A Philosopher's Blog

Love, Voles & Kant

Posted in Ethics, Metaphysics, Philosophy, Relationships/Dating by Michael LaBossiere on March 14, 2014
Español: Intercambio de anillos entre los novios

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In my previous essay I discussed the current theory that love is essentially a mechanical matter. That is, what we regard as love behavior is merely the workings of chemistry, neurons and genetics. This view, as noted in the essay, is supported by Larry Young’s research involving Voles. This mechanistic view of love has some interesting implications and I will consider one of these in this essay. To be specific, I will consider the matter of the virtue of fidelity.

While most of human history has involved polygamous relationships (such as those enjoyed by the famous King Solomon), the idea of romantic fidelity has been praised in song, fiction and in the professed values of contemporary society. Given Young’s research, it could be the case that humans are biochemically inclined to fidelity—at least in the sense of forming pair bonds. Sexual fidelity, as with the voles, is rather another matter.

While fidelity is praised, one important question is whether or not is worthy of praise as a virtue. If humans are like voles and the mechanistic theory of human bonding is correct, then fidelity of the sort that ground pair-bonding would essentially be a form of addiction, as discussed in the previous essay. On the face of it, this would seem to show that such fidelity is not worthy of praise. After all, one does not praise crack heads for their loyalty to crack. Likewise, being addicted to love would hardly make a person worthy of praise.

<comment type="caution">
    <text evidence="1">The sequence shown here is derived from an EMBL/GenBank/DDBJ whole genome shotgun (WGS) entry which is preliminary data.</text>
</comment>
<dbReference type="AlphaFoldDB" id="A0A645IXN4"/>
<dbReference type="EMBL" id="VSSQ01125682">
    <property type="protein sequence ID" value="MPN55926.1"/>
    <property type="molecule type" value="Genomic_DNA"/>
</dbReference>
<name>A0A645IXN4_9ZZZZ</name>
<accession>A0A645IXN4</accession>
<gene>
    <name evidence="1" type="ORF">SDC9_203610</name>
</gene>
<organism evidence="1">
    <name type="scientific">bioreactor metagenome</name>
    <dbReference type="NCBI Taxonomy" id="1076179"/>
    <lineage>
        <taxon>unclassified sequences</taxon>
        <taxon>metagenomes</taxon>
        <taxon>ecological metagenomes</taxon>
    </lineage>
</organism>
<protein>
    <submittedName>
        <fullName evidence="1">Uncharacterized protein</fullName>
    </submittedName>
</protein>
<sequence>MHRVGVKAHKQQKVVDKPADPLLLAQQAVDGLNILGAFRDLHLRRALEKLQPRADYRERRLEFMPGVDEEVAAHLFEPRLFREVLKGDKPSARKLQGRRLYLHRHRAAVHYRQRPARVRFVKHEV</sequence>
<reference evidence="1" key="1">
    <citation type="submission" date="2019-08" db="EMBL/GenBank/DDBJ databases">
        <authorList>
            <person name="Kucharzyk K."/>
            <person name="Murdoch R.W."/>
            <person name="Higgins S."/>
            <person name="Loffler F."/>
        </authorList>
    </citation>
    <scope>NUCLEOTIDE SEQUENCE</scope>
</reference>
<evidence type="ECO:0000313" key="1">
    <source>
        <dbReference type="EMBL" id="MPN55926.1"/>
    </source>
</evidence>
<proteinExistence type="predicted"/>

One obvious counter is that while crack addiction is regarded as bad because of the harms of crack, the addiction that composes pair bonding should be generally regarded as good because of its good consequences. These consequences would be the usual sort of things people praise about pair bonding, such as the benefits to health.  However, this counter misses the point: the question is not whether pair bonding is good (it generally is in terms of consequences) but whether fidelity should be praised.

If fidelity is a matter of chemistry (in the literal sense), then it would not seem to be worthy of praise. After all, if I form a lasting bond because of this process it is merely a matter of a mechanical process, analogous to being chained to a person. If I stick close to a person because I am chained to her, that is hardly worthy of praise—be the chain metal or chemical.

If my fidelity is determined by this process, then I am not actually acting from fidelity but rather merely acting as a physical system in accord with deterministic (or whatever physics says these days) processes.  To steal from Kant, I would not be free in my fidelity—it would be imposed upon me by this process. As such, my fidelity would not be morally right (or wrong) and I would not be worthy of praise for my fidelity. In order for my fidelity to be morally commendable, it would have to be something that I freely chose as a matter of will.

One obvious concern with this sort of view is that it would seem to make fidelity a passionless sort of thing. After all, if I chose to be faithful to a person on the basis of a free and rational choice rather than being locked into fidelity by a chemical stew of passion and emotion, then this seems rather cold and calculating—like how one might select the next move in chess or determine which stock to buy. After all, love is supposed to be something one falls into rather than something that one chooses.

This reply has considerable appeal. After all, a rational choice to be loyal to a person would not be the traditional sort of love that is praised in song, fiction and romantic daydreams. One wants to hear a person gushing about passion, burning emotions, and the ways of the heart—not rational choice.  Of course, an appeal to the idealized version of romantic love might be a poor response—much like any appeal to fiction. That said, there does seem to be a certain appeal in the whole emotional love thing—although the idea that love is merely a chemical romance also seems to rob love of that magic.